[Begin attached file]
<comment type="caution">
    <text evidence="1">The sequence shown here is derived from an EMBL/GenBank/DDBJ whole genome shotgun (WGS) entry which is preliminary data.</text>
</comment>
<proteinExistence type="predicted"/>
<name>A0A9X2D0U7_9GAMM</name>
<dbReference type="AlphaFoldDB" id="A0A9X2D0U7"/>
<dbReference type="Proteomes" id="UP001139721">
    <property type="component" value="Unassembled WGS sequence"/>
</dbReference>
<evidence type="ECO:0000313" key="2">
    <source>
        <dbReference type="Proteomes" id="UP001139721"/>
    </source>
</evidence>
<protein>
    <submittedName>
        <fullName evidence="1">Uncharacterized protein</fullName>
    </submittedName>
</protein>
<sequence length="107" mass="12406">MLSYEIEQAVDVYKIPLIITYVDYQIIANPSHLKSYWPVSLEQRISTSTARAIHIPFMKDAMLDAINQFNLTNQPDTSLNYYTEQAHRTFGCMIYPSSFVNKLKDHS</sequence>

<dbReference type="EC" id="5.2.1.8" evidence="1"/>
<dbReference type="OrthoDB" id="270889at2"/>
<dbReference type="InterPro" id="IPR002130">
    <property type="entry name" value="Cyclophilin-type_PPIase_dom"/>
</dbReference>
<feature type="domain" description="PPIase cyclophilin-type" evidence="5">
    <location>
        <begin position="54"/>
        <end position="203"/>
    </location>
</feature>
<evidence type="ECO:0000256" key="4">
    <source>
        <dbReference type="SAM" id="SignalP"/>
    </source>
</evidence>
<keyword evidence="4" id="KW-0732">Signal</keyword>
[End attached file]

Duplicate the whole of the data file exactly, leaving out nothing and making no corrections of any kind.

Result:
<comment type="caution">
    <text evidence="1">The sequence shown here is derived from an EMBL/GenBank/DDBJ whole genome shotgun (WGS) entry which is preliminary data.</text>
</comment>
<proteinExistence type="predicted"/>
<name>A0A9X2D0U7_9GAMM</name>
<dbReference type="AlphaFoldDB" id="A0A9X2D0U7"/>
<dbReference type="Proteomes" id="UP001139721">
    <property type="component" value="Unassembled WGS sequence"/>
</dbReference>
<evidence type="ECO:0000313" key="2">
    <source>
        <dbReference type="Proteomes" id="UP001139721"/>
    </source>
</evidence>
<protein>
    <submittedName>
        <fullName evidence="1">Uncharacterized protein</fullName>
    </submittedName>
</protein>
<sequence length="107" mass="12406">MLSYEIEQAVDVYKIPLIITYVDYQIIANPSHLKSYWPVSLEQRISTSTARAIHIPFMKDAMLDAINQFNLTNQPDTSLNYYTEQAHRTFGCMIYPSSFVNKLKDHS</sequence>

<dbReference type="EC" id="5.2.1.8" evidence="1"/>
<dbReference type="OrthoDB" id="270889at2"/>
<dbReference type="InterPro" id="IPR002130">
    <property type="entry name" value="Cyclophilin-type_PPIase_dom"/>
</dbReference>
<feature type="domain" description="PPIase cyclophilin-type" evidence="5">
    <location>
        <begin position="54"/>
        <end position="203"/>
    </location>
</feature>
<evidence type="ECO:0000256" key="4">
    <source>
        <dbReference type="SAM" id="SignalP"/>
    </source>
</evidence>
<keyword evidence="4" id="KW-0732">Signal</keyword>